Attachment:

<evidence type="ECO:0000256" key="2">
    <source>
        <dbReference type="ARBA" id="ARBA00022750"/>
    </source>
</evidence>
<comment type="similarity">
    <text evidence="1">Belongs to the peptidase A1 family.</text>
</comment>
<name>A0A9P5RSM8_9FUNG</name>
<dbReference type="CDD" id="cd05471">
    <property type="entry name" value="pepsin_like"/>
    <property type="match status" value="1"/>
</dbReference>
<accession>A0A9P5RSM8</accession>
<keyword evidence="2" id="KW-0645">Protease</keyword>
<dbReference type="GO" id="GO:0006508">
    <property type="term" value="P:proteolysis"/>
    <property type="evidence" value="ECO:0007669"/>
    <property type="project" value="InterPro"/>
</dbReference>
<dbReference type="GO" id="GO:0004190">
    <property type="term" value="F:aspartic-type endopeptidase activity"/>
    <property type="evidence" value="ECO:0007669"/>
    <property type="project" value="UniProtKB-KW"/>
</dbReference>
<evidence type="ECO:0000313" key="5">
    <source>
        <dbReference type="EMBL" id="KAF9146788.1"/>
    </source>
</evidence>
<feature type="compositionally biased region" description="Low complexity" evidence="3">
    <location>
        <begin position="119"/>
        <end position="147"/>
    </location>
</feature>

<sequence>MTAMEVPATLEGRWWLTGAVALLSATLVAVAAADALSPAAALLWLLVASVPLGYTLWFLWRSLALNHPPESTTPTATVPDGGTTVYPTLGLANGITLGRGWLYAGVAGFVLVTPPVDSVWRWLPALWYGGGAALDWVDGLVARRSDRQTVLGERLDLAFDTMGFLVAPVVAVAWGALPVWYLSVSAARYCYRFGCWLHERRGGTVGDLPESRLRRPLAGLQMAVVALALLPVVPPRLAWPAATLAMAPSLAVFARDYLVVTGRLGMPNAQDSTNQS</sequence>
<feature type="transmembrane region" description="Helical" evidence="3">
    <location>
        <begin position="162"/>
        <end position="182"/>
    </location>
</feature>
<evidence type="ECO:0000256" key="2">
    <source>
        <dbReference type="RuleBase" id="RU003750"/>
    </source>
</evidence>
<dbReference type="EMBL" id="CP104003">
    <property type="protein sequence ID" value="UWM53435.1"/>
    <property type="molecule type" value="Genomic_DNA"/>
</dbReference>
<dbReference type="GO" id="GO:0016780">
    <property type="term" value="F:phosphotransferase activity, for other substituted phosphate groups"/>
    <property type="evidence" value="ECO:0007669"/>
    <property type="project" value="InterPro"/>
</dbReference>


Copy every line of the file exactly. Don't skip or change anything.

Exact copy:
<evidence type="ECO:0000256" key="2">
    <source>
        <dbReference type="ARBA" id="ARBA00022750"/>
    </source>
</evidence>
<comment type="similarity">
    <text evidence="1">Belongs to the peptidase A1 family.</text>
</comment>
<name>A0A9P5RSM8_9FUNG</name>
<dbReference type="CDD" id="cd05471">
    <property type="entry name" value="pepsin_like"/>
    <property type="match status" value="1"/>
</dbReference>
<accession>A0A9P5RSM8</accession>
<keyword evidence="2" id="KW-0645">Protease</keyword>
<dbReference type="GO" id="GO:0006508">
    <property type="term" value="P:proteolysis"/>
    <property type="evidence" value="ECO:0007669"/>
    <property type="project" value="InterPro"/>
</dbReference>
<dbReference type="GO" id="GO:0004190">
    <property type="term" value="F:aspartic-type endopeptidase activity"/>
    <property type="evidence" value="ECO:0007669"/>
    <property type="project" value="UniProtKB-KW"/>
</dbReference>
<evidence type="ECO:0000313" key="5">
    <source>
        <dbReference type="EMBL" id="KAF9146788.1"/>
    </source>
</evidence>
<feature type="compositionally biased region" description="Low complexity" evidence="3">
    <location>
        <begin position="119"/>
        <end position="147"/>
    </location>
</feature>

<sequence>MTAMEVPATLEGRWWLTGAVALLSATLVAVAAADALSPAAALLWLLVASVPLGYTLWFLWRSLALNHPPESTTPTATVPDGGTTVYPTLGLANGITLGRGWLYAGVAGFVLVTPPVDSVWRWLPALWYGGGAALDWVDGLVARRSDRQTVLGERLDLAFDTMGFLVAPVVAVAWGALPVWYLSVSAARYCYRFGCWLHERRGGTVGDLPESRLRRPLAGLQMAVVALALLPVVPPRLAWPAATLAMAPSLAVFARDYLVVTGRLGMPNAQDSTNQS</sequence>
<feature type="transmembrane region" description="Helical" evidence="3">
    <location>
        <begin position="162"/>
        <end position="182"/>
    </location>
</feature>
<evidence type="ECO:0000256" key="2">
    <source>
        <dbReference type="RuleBase" id="RU003750"/>
    </source>
</evidence>
<dbReference type="EMBL" id="CP104003">
    <property type="protein sequence ID" value="UWM53435.1"/>
    <property type="molecule type" value="Genomic_DNA"/>
</dbReference>
<dbReference type="GO" id="GO:0016780">
    <property type="term" value="F:phosphotransferase activity, for other substituted phosphate groups"/>
    <property type="evidence" value="ECO:0007669"/>
    <property type="project" value="InterPro"/>
</dbReference>